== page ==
What happens to the basic level in language?
Some theoretical considerations with crosslinguistic examples
It is a common assumption that basic level categories are cognitive units that share perceptual and linguistic characteristics at the same time. They are taken to be perceptual and functional gestalts designated by words that have a special status with regard to lexical development in children and frequency of occurrence and usefulness in everyday communication. Despite this connectedness of the two aspects of the basic level they do not go hand in hand. The perceptual side of basic level categorization is primary to language and exists independently of it. Basic level categories emerge naturally in the human perceptual-cognitive system as a result of our biological make-up in order to facilitate a proper functioning and orientation in our environment. The linguistic side relies on perception but is at the same time determined by several other factors. Basic level designations do not directly represent perceptual information because they contain additional conceptual knowledge reflecting cultural conceptualizations. This dissociation between the two sides can be seen on the one hand in the inconsistencies between perceptual qualities of entities and the way in which these entities are grouped together in linguistic basic level categories. On the other hand it is revealed through crosslinguistic discrepancies in category boundaries as delineated by words that are considered basic level terms and seemingly correspond in their semantics. An explanation of these phenomena requires that we do not handle the basic level as one phenomenon in which the perceptual and linguistic aspects merge but keep the two sides of the basic level apart while paying attention to their specific connections and influences on each other.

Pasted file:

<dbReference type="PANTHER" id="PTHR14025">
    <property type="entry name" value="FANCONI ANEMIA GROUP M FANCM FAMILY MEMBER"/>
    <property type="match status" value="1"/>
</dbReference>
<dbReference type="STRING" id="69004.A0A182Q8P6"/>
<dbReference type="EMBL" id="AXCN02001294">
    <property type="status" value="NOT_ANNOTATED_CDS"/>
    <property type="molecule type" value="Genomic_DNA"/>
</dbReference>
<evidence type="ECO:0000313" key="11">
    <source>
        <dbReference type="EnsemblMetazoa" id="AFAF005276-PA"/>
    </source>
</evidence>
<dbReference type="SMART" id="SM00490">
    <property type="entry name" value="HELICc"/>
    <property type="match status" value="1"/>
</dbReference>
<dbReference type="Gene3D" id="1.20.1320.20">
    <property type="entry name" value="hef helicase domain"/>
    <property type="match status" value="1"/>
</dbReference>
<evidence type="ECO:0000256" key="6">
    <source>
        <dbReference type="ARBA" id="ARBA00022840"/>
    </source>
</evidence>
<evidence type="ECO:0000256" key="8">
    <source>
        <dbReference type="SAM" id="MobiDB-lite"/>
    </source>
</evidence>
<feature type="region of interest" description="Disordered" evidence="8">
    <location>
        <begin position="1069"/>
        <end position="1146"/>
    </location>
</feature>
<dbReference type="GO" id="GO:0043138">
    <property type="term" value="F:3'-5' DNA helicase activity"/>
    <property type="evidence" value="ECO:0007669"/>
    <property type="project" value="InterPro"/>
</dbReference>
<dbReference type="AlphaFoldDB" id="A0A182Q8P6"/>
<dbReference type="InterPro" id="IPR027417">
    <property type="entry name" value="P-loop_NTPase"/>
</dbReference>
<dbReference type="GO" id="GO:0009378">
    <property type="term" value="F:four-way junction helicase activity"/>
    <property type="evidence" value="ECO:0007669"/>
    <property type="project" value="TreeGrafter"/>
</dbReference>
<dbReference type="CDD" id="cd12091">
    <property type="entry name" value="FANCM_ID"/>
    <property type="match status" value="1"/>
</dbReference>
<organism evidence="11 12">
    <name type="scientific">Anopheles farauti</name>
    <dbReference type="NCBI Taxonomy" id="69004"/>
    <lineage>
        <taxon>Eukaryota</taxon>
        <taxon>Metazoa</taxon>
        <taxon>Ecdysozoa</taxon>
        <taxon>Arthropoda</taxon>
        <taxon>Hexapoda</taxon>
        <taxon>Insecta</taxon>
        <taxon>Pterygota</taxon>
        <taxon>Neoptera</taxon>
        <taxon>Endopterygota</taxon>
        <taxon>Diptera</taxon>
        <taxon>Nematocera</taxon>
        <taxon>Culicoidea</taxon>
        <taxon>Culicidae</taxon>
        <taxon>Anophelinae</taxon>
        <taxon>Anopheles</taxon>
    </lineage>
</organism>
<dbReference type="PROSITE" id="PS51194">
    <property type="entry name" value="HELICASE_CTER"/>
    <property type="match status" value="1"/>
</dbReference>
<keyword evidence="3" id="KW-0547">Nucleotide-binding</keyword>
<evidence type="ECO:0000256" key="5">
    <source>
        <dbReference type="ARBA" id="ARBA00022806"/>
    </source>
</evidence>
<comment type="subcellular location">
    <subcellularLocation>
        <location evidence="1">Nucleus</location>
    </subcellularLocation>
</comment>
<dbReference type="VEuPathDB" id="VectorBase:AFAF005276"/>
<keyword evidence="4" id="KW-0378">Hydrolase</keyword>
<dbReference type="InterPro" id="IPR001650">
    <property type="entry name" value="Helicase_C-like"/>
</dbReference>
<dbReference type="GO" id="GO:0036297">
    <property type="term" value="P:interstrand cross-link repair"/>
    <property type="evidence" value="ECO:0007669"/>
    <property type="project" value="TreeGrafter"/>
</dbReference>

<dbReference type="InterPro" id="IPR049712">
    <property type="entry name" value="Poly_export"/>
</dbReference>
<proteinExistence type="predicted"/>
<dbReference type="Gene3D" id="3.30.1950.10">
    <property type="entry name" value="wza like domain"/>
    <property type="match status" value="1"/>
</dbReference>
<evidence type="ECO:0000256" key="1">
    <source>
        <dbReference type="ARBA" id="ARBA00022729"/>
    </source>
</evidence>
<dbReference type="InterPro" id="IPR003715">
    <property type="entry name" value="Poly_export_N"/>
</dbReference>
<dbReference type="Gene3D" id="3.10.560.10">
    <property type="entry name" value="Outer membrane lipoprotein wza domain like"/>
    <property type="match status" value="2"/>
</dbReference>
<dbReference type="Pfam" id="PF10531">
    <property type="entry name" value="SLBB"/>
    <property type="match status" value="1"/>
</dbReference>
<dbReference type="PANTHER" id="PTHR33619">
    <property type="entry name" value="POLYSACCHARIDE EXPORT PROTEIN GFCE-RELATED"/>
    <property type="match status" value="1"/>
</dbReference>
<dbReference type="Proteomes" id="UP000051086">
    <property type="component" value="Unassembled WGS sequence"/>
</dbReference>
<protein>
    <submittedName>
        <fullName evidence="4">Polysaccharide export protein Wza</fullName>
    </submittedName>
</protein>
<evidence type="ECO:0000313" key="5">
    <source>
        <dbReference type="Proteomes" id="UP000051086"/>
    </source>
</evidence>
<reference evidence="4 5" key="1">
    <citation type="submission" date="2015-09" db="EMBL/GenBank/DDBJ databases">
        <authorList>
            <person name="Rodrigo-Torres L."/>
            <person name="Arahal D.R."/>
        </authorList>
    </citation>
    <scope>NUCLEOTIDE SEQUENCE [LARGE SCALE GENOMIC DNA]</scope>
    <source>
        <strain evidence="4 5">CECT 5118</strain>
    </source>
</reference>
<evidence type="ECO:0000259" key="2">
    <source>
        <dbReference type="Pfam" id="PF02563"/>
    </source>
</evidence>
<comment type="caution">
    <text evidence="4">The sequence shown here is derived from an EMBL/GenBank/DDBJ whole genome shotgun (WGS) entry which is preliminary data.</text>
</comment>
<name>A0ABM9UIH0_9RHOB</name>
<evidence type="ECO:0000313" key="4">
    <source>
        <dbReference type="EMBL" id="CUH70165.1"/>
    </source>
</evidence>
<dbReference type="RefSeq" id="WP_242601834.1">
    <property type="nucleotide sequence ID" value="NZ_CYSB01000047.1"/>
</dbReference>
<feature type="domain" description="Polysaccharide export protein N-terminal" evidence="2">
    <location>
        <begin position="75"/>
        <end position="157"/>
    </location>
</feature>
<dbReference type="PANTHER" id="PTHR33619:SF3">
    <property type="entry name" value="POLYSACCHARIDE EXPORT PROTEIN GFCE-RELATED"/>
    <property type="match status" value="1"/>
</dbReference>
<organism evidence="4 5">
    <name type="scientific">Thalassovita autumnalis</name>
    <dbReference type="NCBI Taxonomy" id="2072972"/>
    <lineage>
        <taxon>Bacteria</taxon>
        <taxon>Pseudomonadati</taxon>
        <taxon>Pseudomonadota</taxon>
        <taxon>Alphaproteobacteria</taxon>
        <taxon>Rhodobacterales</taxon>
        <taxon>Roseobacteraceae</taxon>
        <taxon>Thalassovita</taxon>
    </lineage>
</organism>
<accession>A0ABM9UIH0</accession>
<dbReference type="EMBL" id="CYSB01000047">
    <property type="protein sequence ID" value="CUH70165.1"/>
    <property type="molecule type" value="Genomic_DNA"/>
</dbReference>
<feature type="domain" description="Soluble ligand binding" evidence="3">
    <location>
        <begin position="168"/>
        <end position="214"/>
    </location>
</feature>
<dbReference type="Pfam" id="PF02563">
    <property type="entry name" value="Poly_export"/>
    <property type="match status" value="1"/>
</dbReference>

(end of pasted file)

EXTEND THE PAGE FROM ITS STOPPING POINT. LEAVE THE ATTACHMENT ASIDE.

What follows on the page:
Keywords: categorization, perception, basic level categories, cognitive function of language, linguistic relativity
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Published online: 16 March 2018
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